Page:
Elderly care home residents were treated like exhibits in a "reptile museum" and "effectively imprisoned" during the pandemic, the Scottish Covid inquiry has heard.

The opening day of the long awaited inquiry heard harrowing accounts of people with dementia being "physically restrained" from hugging relatives and of children with autism driven to suicide attempts as their mental health nosedived.

A lawyer for the Scottish Government insisted that there were "few, if any, harm-free decisions open to governments" as he stressed that ministers will "listen and learn".

EXPLAINER: Scottish Covid inquiry - what can we expect? 

The first stage of proceedings - the health and social care impact hearings - are expected to continue off and on until Easter next year, focusing on those most affected by the pandemic and its consequences.

Amber Galbraith KC, speaking on behalf of Care Home Relatives Scotland, said care home residents had suffered an "unnecessarily disproportionate impact on their lives" as visiting was banned, then restricted by social distancing rules.

She said: "One member spoke of visiting her mother with advanced dementia in late summer 2020.

"She had to sit two metres away and watch her mother by physically restrained from walking towards her for a cuddle. A carer could sit beside her and hold her hand, but not her daughter."

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The group has campaigned for a change in the law to guarantee residents "meaningful contact with one nominated person" in any future pandemic.

She said that current Scottish Government proposals "fall far short" of what they want to see. 

During Covid, Ms Galbraith said too many frail and elderly care home residents with no understanding of what was happening had been "suddenly left alone with no visits, no touch, not even allowed to see others in the home", only to be "paraded out for visits behind glass like an exhibit at a reptile museum or a prisoner".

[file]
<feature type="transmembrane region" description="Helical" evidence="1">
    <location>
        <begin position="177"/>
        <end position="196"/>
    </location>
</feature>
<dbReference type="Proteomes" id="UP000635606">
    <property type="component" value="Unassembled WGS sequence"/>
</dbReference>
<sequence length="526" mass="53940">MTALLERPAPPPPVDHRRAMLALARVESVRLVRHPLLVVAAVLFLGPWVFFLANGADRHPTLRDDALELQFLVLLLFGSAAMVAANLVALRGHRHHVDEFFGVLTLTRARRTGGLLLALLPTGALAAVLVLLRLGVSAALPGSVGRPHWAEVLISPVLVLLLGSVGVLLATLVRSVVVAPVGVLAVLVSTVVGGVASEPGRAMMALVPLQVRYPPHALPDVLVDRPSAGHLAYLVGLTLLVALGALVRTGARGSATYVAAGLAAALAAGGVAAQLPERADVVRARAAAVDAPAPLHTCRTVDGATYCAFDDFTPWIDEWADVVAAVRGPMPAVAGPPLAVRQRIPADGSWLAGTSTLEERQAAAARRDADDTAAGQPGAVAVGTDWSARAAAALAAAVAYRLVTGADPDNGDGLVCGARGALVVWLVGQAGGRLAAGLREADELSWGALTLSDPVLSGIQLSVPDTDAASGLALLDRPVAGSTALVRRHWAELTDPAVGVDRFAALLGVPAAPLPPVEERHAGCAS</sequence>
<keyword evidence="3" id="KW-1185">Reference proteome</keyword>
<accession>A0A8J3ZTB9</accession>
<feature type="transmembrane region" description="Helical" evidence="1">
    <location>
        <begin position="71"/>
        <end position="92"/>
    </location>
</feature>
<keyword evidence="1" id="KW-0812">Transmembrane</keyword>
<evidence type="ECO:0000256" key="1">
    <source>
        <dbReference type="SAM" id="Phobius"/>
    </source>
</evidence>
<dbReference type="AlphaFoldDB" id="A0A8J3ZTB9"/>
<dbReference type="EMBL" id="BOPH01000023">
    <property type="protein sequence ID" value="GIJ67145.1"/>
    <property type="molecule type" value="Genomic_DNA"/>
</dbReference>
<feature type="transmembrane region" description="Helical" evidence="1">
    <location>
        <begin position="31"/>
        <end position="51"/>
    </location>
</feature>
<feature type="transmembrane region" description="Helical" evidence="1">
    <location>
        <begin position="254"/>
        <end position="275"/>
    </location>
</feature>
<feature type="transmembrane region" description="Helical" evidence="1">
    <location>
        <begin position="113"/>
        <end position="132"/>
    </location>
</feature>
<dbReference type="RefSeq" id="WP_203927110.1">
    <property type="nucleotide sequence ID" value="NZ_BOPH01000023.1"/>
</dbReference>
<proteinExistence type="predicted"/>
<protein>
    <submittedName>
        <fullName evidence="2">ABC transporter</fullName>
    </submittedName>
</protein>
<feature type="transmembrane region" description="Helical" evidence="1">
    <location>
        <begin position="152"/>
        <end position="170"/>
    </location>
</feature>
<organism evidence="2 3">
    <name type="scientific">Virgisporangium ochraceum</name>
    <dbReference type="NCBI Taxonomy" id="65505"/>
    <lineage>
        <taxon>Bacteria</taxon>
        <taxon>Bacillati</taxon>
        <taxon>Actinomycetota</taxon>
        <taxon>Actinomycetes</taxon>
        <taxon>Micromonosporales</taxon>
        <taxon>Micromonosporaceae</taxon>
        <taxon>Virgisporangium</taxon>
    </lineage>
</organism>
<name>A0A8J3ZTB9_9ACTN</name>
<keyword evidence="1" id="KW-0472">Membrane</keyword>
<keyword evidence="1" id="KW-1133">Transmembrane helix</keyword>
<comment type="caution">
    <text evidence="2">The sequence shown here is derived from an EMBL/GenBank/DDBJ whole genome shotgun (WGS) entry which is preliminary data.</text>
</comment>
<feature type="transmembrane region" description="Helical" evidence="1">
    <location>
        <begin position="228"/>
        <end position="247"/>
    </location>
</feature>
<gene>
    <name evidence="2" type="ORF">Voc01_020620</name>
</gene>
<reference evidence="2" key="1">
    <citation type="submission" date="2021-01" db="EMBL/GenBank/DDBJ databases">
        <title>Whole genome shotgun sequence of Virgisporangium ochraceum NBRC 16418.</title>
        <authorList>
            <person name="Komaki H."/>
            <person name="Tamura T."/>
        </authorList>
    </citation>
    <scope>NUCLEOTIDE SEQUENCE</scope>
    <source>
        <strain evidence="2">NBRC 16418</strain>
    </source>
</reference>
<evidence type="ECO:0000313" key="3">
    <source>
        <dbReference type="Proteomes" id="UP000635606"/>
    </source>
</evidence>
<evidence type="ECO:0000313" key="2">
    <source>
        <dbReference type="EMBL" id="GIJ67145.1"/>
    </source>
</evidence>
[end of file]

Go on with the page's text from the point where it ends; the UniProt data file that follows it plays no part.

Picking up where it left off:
READ MORE: What have we learned so far from the UK Covid inquiry?

David Di Paola, representing CrossReach - which operates care homes for the Church of Scotland - described how managers were "besieged by complaints from relatives" after visiting was suspended and forced to buy their own PPE from private companies at "up to seven times" the standard rate.

Access to healthcare for residents also became problematic, he added.

"Those who would ordinarily have required hospital treatment for the many problems that the frail elderly can face were stuck in care homes," said Mr Di Paola.

"At one stage there was a resistance to provide healthcare to these individuals even in acute situations. Key healthcare support suddenly became very difficult to access, even on a remote basis."

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The impact of school closures and the withdrawal of services such as face-to-face counselling on children with additional support needs was also highlighted.

Rachel Holt, representing Families of Children with Additional Support Needs, spoke of the case of one boy with autism, ADHD and anxiety who had enjoyed a "happy life" before the pandemic but "progressively declined" over the two years following the first national lockdown.